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Constant Inconstancy


The one constant recently has been volatility.

Volatility can be a symptom of a number of different ‘diseases,’ and it is often hard to tell which malady is affecting the market at a given time:

  1. Volatility can be a consequence of a paucity of liquidity, so that even light flows can overwhelm the capacity of market-makers to sustain orderly bid/offer spreads. This was one inevitable consequence of the war Congress declared on Wall Street a couple of years ago. By blocking banks’ ability to take risks with their own capital, they also ensured that liquidity would be especially hard to come by when risks rose. The question of whether entities which make bad bets should then be allowed to fail is a separate question (I vote “yes”), but it is clear that limiting dealers’ ability to position speculatively has a long-run affect on bid/offer depth and consequently on liquidity. I’ve been writing about this destructive aspect of the Volcker Rule since it was proposed; see for example here and here.  I don’t know how much of the current volatility is due to this effect, but I suspect at least some of it. Also factoring into this is the fact that when realized volatility rises, the risk management function at Wall Street dealer firms reads it as an increase in the firm’s VaR, and passes down orders for risks to be curtailed to get back within the risk budget. The longer a period of volatility lasts, the bigger this effect tends to be because more and more of the “VaR window” represents volatile market conditions. I suspect that liquidity is at least part of the reason for the recent volatility.
  2. Volatility can also be caused when the fundamentals are changing rapidly. Bob Shiller quite a number of years ago (1981) pointed out that this cannot be the main reason for volatility, since the fundamentals just don’t change rapidly enough to explain how much markets fluctuate. It’s known as the excess volatility puzzle. But it is still the case that at times this can be a large contribution to volatility. For example, yesterday the COMEX raised margins for gold futures contracts. Although the news was not released until the close-of-trading Wednesday – after gold had already dropped $162 from its highs over the prior two days, it seems quite likely that some folks knew that a margin increase was on its way – and the prospective increase in margins had a direct impact on the market price of gold. Similarly, the loss of Jobs this week (not Initial Claims; we’ve been losing those jobs for years now, but Steve Jobs) directly impacted the volatility of Apple’s stock and the spontaneous generosity of Bank of America (in giving a large cumulative preferred coupon to Warren Buffet to raise money that it insists it does not need) affected the volatility of that stock. I have trouble attributing, though, the volatility of the general market to rapid and significant changes in fundamentals. The fundamentals are not changing much. They’ve been bad for a while, and they’re getting worse, but they’re not gettingsuddenly worse.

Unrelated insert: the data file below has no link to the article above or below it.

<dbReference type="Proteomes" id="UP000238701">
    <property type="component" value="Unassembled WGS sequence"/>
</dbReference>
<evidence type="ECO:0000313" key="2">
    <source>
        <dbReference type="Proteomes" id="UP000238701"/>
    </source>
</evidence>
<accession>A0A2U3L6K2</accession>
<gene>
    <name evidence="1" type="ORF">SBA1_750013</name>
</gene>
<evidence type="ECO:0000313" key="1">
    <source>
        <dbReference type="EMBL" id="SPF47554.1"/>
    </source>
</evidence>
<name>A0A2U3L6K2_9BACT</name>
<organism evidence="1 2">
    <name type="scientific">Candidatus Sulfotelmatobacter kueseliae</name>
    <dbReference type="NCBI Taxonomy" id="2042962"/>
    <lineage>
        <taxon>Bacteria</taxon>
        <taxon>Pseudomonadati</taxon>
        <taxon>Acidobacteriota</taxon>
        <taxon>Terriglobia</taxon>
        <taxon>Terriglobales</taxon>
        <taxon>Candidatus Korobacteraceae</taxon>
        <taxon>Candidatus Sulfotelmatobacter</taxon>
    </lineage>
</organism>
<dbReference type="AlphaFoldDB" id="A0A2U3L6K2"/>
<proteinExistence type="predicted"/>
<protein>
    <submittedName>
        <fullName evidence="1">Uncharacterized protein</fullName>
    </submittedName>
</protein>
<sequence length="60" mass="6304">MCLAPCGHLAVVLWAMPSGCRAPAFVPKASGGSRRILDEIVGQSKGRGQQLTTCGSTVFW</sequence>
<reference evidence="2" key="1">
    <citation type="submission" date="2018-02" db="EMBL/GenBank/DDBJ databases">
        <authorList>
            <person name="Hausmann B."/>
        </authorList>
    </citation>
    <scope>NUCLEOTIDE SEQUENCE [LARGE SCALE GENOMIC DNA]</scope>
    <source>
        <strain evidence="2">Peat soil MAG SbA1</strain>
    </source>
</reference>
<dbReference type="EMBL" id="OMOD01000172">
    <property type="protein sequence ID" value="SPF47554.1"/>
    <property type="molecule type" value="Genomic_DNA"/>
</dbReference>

3. However, when attitudes towards fundamentals change rapidly, this can also cause volatility. And this appears to me to be a primary cause of the recent amplitude of fluctuation. The economy isn’t suddenly rotten; it’s just that more people are noticing that the economy is rotten, and people who were fairly sure it would be improving are changing their minds. The debt limit debate didn’t change any fundamentals, but it did change some attitudes. It woke some people up to the terrible fiscal situation we are in. Europe isn’t suddenly in dire fiscal straits; they’ve been there for a while. But the Greek crisis (which appears to be starting again since collateral appears to be an issue; see the Chart below which shows the Greek 2y going to new high yields at 43%) woke some people up to the fractures in the EU.

Greek 2-year yields do not project confidence in anything except a default.